The 377 Stratocruiser & KC-97 Stratofreighter: Boeing’s Great Post War Transports
You may well have seen a Strat, even in recent years, without realizing it: the bulbous Guppy with its oversize fuselage for accommodating NASA gear is a variant, so uniquely practical that NASA said they couldn’t have put a man on the moon in the prescribed timeframe without it.
The Strato in this aircraft’s name means it has a pressurized cabin, able to ascend into the stratosphere—30,000 ft to you and me—something Boeing had begun with the B-307 Stratoliner in 1938.
Four engines and a pressurized cabin (and in this case further distinguished by a commodious double-lobed hull) were thought to be the way to rule long-distance, transatlantic flight, both in the civilian and the military sectors. And they were—until the jet came along. Ironically, the jets that made the Strat and its prop-driven colleagues redundant were thirsty beasts, so they required in-flight refueling, so 8 out of 9 Strats were purpose-built as tankers (an industry first), which in turn helped the entire fleet stay aloft a lot longer.
Stratocruiser aficionado Bill Yenne, a seasoned writer with several aviation books to his credit, picks up the story in 1933 with Boeing’s model 247. Having already devoted several books to the histories of different airplane makers gives Yenne a good overall grasp of this crucial time in US aviation history when Bill Boeing still owned an airline in addition to his airplane manufacture. This two-pronged stance accounts for the types of aircraft Boeing brought to market, as much as the subsequent deregulation (the 1934 Air Mail Act) accounts for the strengthening of the firm’s competitors, all of which—not to mention a world war!—contributing to “Tomorrow’s Airliner!” finding itself the last of an era.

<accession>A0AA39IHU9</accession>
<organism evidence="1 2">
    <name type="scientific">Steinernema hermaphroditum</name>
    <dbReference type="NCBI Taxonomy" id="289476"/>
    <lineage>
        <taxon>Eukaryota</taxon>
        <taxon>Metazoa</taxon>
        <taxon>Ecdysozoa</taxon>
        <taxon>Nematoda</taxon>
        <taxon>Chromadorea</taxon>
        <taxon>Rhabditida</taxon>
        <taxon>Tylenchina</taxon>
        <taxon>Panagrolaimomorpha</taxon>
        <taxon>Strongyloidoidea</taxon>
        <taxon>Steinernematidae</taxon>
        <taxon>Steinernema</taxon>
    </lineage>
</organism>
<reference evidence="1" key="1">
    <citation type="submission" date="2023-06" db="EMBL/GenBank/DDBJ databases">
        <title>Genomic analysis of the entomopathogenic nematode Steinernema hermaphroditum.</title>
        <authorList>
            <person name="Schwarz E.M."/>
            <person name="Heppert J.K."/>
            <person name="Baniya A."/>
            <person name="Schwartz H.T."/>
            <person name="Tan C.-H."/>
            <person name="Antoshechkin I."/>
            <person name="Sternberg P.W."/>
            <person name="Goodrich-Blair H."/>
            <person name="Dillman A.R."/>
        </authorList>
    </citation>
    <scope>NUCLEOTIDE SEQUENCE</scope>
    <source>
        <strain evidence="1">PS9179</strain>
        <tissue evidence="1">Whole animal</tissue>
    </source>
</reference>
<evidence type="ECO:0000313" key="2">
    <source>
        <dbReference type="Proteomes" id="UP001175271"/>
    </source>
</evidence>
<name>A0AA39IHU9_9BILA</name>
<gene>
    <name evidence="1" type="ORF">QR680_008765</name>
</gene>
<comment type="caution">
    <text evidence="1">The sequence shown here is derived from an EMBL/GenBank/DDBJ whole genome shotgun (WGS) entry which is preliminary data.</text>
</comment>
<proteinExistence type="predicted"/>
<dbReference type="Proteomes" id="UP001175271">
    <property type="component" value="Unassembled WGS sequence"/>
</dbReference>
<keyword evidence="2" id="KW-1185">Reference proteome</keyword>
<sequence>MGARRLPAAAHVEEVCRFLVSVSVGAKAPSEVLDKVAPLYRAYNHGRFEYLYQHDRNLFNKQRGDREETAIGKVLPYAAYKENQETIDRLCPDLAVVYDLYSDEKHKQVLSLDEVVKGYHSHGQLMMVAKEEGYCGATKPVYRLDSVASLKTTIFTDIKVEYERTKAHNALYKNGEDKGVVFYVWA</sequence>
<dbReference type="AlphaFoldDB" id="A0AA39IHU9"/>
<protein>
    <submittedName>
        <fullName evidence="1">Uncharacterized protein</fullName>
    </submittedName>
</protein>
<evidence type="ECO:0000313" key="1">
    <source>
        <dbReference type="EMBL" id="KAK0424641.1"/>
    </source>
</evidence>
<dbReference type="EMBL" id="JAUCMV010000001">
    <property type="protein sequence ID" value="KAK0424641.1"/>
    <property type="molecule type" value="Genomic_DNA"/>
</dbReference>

Relatively speaking, this is a small book at 208 pages so it is all the more satisfying that it really is not missing anything necessary to appreciate this aircraft’s place in the order of things, its features and operation (one of the ten appendices pretty much let’s you “play pilot” by outlining specific settings and procedures for certain maneuvers, including such exotica as jet-assisted take-off), and service record with various operators including brief National Guard and Guppy stats. There are several exploded views, pages of flight deck instrumentation, tables with names and serial numbers, production stats, and technical specs. Other aircraft relevant to the 377 story are discussed as applicable, as is the unusual 497 “Mothership” variant that would have had a swept wing and six engines—and, like a container ship of the air, would have hauled a detachable 91-foot-long pod full of cargo or passengers! Presented in chronological order the story alternates between civilian and military variants.
While it does talk about survivors it would be outside of its scope to devote more than passing mention to the one of two remaining airworthy C-97s (s/n 52-2718, “Angel of Deliverance”) acquired in 1996 by the Berlin Airlift Historical Foundation and being restored to flight status.
Yenne also writes fiction and biographies so his writing style is engaging and properly thought out. In terms of illustrations too the book is quite impressive and offers a large number of previously unpublished goodies.
Of the several good books about the Strat, this is the one to beat, not least because it is easily the nicest in regards to production values and appearance.
Copyright 2015, Sabu Advani (speedreaders.info).